Department of Internal Medicine (RJ), Detroit Medical Center, Detroit, Michigan; Division of Gastroenterology and Hepatology (SL), Department of Medicine, Indiana University Medical Center, Indianapolis, Indiana; and Roudebush Veterans Administration Medical Center (SL), Indianapolis, Indiana.
BACKGROUND: The association between hepatitis B and metabolic syndrome (MetS) has not been well described. Overall epidemiologic evidences for this association have suggested conflicting results. The aim this study was to determine the association between hepatitis B infection and MetS using large U.S. population database, the Third National Health and Nutrition Examination Survey.
METHODS:: Individuals aged ≥18 years were included in this study. MetS was defined according to the Third Report of the National Cholesterol Education Program Adult Treatment Panel guideline. The chronic hepatitis B was defined as the presence of hepatitis B surface antigen. The presence of hepatitis B core antibody with/without surface antibody, in the absence of surface antigen, was considered as past exposure to hepatitis B. To represent national estimates, weighted frequencies for chronic hepatitis B and past exposure to hepatitis B are reported. Multivariate logistic regression analysis accounting for age, gender, race, smoking and alcohol status was conducted to identify the independent predictor(s) of MetS.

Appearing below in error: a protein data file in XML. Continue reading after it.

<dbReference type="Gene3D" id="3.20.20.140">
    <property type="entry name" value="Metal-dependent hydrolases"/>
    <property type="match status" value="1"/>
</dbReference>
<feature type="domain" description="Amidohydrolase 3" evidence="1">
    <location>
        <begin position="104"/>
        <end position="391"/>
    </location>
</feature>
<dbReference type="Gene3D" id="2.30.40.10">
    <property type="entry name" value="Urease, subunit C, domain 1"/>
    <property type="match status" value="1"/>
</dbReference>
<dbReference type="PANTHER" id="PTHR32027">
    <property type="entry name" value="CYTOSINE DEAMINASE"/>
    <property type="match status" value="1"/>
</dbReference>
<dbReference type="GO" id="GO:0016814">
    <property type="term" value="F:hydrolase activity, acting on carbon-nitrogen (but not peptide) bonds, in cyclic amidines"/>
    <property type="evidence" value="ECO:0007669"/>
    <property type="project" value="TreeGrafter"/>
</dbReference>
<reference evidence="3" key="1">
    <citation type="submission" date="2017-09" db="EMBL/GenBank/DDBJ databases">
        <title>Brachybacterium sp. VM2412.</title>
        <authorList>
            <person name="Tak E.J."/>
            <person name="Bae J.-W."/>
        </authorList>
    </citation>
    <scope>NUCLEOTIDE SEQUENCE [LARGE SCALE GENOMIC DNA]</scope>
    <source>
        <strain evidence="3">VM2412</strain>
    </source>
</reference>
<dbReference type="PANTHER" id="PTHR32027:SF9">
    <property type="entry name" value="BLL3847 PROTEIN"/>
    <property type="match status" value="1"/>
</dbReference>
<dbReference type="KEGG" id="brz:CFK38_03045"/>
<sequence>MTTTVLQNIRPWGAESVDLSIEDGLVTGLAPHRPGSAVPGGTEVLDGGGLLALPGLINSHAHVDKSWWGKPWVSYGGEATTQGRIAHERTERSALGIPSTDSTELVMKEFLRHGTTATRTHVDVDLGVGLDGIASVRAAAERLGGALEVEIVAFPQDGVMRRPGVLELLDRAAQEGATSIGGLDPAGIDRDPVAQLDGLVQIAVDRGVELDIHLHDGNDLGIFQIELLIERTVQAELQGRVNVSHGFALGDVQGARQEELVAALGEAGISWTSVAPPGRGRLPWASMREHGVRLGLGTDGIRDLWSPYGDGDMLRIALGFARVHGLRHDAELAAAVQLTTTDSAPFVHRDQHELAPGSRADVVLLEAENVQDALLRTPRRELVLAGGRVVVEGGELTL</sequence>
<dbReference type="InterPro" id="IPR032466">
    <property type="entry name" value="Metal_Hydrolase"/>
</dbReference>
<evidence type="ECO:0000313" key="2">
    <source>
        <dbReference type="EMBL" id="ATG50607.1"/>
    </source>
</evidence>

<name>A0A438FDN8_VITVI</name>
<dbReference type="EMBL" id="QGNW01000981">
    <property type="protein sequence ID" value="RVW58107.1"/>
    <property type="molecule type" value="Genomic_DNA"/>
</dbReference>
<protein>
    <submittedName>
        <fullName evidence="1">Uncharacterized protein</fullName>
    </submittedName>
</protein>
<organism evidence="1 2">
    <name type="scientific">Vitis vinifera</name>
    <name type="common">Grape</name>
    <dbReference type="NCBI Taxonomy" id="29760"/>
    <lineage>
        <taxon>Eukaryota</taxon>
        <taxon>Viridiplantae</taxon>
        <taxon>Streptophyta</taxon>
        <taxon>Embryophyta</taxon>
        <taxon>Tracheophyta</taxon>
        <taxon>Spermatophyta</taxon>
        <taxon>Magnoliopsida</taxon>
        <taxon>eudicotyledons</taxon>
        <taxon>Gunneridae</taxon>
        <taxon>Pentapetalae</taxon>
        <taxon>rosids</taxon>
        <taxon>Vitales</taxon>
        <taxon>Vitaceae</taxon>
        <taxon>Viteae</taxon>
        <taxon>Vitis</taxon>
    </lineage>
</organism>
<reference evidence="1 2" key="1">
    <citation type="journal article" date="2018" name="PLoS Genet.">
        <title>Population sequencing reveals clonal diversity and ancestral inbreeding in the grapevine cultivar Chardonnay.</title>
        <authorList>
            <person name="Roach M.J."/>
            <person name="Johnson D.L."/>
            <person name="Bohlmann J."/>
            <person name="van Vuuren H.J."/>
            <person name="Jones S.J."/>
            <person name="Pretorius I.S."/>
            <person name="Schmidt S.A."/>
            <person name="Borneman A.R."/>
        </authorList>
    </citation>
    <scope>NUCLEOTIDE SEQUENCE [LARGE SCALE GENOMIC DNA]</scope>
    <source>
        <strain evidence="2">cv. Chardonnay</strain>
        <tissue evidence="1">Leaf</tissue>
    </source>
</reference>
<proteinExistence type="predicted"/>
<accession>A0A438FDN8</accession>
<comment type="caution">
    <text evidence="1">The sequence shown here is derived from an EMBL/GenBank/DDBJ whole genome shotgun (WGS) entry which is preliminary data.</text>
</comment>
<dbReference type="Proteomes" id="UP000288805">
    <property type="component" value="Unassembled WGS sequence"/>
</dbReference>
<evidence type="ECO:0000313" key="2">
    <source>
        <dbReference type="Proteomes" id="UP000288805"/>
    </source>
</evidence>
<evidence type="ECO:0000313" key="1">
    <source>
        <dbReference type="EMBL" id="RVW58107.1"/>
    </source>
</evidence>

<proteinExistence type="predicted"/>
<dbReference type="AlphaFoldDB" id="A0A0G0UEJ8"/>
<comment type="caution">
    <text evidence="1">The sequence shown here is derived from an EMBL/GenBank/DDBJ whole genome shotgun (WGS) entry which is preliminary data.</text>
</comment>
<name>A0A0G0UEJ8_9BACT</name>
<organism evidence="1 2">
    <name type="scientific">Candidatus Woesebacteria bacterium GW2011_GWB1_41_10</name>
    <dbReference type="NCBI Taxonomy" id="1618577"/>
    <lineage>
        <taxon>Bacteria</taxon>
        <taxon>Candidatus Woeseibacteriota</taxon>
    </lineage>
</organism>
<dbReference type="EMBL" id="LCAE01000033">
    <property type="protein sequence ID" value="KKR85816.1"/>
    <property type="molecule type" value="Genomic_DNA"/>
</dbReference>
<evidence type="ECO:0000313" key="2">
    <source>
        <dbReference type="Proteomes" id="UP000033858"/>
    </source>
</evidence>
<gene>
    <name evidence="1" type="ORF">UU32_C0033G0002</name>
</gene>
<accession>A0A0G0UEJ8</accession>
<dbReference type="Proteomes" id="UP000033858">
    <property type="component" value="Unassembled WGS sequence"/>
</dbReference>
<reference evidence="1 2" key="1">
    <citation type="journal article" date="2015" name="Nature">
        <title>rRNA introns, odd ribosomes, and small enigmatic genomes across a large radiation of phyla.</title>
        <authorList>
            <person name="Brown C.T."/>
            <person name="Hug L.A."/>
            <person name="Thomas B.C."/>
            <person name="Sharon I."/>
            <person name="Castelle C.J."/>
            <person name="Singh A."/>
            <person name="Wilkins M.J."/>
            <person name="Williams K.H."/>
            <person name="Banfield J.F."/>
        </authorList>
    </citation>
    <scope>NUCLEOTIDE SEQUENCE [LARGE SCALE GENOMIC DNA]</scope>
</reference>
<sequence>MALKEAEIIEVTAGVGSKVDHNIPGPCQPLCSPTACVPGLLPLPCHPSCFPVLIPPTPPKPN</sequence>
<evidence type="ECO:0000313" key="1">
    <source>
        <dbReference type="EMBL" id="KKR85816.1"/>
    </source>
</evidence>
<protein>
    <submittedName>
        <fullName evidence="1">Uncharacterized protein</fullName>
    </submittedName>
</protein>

RESULTS: This study cohort consisted of total population of 593,594 with chronic hepatitis B and 7,280,620 with past exposure to hepatitis B. Prevalence of MetS among included study cohort was 25.7%. Inverse association was observed between MetS and chronic hepatitis B (adjusted odds ratio, 0.32; 95% confidence interval, 0.12-0.84). Among individual components of MetS, waist circumference was inversely associated with chronic hepatitis B (adjusted odds ratio, 0.31; 95% confidence interval, 0.14-0.71). No significant association was noted between past exposure to hepatitis B and MetS or its individual components.
CONCLUSIONS: In this study, the authors noted significant inverse association between MetS and chronic hepatitis B.